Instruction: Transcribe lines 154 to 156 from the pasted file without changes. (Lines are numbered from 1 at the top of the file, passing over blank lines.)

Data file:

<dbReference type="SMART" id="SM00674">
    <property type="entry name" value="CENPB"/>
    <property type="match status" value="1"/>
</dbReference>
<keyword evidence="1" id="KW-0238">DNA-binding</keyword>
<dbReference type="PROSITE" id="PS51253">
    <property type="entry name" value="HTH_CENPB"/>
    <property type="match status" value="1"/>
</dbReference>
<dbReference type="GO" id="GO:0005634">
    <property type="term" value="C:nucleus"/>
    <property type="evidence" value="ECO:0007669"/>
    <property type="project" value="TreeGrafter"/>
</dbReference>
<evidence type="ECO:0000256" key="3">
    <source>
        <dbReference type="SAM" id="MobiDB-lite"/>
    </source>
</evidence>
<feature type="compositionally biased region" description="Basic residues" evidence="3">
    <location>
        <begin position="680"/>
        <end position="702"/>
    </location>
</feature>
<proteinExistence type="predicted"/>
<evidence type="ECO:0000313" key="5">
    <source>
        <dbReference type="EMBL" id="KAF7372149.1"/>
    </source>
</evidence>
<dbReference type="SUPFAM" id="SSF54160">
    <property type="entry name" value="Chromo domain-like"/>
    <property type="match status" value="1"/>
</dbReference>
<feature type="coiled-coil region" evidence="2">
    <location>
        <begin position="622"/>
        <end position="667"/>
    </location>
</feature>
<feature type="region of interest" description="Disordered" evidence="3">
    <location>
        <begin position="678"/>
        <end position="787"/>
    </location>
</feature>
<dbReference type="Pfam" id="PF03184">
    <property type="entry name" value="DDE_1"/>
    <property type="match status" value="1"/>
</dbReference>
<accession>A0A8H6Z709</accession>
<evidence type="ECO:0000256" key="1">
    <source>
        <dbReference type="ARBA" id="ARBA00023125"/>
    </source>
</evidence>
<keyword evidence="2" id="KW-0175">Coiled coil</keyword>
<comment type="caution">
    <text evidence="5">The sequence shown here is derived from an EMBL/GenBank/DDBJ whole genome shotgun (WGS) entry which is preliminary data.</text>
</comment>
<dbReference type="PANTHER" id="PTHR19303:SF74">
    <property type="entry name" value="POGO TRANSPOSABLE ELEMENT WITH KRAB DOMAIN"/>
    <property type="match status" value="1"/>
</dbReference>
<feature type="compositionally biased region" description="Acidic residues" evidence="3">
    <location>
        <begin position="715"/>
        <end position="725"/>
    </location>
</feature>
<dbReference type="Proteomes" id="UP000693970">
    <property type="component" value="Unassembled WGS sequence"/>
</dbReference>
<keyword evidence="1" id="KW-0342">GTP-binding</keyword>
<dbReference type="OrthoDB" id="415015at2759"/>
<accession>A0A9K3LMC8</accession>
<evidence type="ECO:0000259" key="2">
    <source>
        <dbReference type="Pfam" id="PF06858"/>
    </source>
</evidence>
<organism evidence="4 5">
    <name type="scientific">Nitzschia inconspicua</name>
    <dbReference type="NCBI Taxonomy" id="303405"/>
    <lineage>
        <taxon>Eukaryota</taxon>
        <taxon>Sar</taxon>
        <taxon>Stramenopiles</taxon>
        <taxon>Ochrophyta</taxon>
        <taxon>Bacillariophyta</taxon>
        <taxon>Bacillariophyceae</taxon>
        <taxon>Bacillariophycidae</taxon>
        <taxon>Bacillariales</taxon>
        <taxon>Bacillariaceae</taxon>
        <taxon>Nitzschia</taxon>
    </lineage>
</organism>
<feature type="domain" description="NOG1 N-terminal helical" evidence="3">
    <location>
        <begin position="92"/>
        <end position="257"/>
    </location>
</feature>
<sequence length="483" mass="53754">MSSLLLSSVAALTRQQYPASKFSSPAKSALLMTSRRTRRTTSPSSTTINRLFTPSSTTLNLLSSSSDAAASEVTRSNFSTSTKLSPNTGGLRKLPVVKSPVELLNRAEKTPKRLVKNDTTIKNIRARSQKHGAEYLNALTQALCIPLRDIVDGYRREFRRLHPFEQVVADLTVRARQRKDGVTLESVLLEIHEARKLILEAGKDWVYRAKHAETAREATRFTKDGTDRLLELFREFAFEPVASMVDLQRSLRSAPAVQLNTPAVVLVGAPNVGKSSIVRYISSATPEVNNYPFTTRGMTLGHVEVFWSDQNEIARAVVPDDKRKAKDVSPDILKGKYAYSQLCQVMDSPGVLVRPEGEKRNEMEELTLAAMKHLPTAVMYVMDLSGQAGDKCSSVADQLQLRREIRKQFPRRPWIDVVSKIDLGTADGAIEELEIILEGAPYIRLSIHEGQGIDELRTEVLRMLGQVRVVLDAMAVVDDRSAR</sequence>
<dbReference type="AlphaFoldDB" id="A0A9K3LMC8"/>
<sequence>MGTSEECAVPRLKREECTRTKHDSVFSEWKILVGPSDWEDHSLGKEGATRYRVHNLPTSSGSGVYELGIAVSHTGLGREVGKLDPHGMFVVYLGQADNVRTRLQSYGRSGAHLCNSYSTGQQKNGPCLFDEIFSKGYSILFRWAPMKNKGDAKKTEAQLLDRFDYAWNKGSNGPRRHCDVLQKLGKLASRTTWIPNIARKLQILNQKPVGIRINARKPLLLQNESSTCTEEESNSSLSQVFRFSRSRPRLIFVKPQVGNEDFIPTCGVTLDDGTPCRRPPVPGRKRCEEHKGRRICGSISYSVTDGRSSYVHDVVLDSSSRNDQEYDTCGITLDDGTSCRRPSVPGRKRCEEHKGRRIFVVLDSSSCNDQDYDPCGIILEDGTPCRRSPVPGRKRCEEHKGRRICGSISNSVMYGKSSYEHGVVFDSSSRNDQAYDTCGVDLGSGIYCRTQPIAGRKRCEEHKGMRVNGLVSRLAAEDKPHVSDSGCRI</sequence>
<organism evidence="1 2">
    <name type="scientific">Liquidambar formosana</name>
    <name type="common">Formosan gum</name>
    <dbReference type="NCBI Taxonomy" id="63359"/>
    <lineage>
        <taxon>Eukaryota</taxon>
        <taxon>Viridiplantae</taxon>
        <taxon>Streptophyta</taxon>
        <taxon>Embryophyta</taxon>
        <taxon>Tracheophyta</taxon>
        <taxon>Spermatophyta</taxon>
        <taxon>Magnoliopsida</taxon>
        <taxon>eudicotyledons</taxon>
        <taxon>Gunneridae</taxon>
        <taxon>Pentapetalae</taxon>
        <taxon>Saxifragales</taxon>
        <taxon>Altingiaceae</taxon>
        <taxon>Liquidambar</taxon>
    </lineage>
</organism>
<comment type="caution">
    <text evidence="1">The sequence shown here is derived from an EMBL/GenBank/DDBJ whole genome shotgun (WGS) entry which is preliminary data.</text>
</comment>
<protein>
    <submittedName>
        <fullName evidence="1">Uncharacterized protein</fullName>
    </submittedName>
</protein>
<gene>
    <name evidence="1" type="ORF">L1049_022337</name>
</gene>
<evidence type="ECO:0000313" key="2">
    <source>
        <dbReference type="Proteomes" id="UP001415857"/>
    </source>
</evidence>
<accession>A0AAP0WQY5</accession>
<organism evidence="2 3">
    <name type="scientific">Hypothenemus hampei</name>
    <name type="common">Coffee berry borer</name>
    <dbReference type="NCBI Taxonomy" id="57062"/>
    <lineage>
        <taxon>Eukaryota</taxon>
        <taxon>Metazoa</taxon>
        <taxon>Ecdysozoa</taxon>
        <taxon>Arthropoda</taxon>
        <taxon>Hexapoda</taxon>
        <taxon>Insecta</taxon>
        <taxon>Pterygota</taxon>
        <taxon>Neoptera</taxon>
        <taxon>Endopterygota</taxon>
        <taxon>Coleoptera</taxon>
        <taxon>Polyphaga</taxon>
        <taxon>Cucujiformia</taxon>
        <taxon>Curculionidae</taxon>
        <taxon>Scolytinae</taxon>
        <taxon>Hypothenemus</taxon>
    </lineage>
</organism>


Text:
        <taxon>Hexapoda</taxon>
        <taxon>Insecta</taxon>
        <taxon>Pterygota</taxon>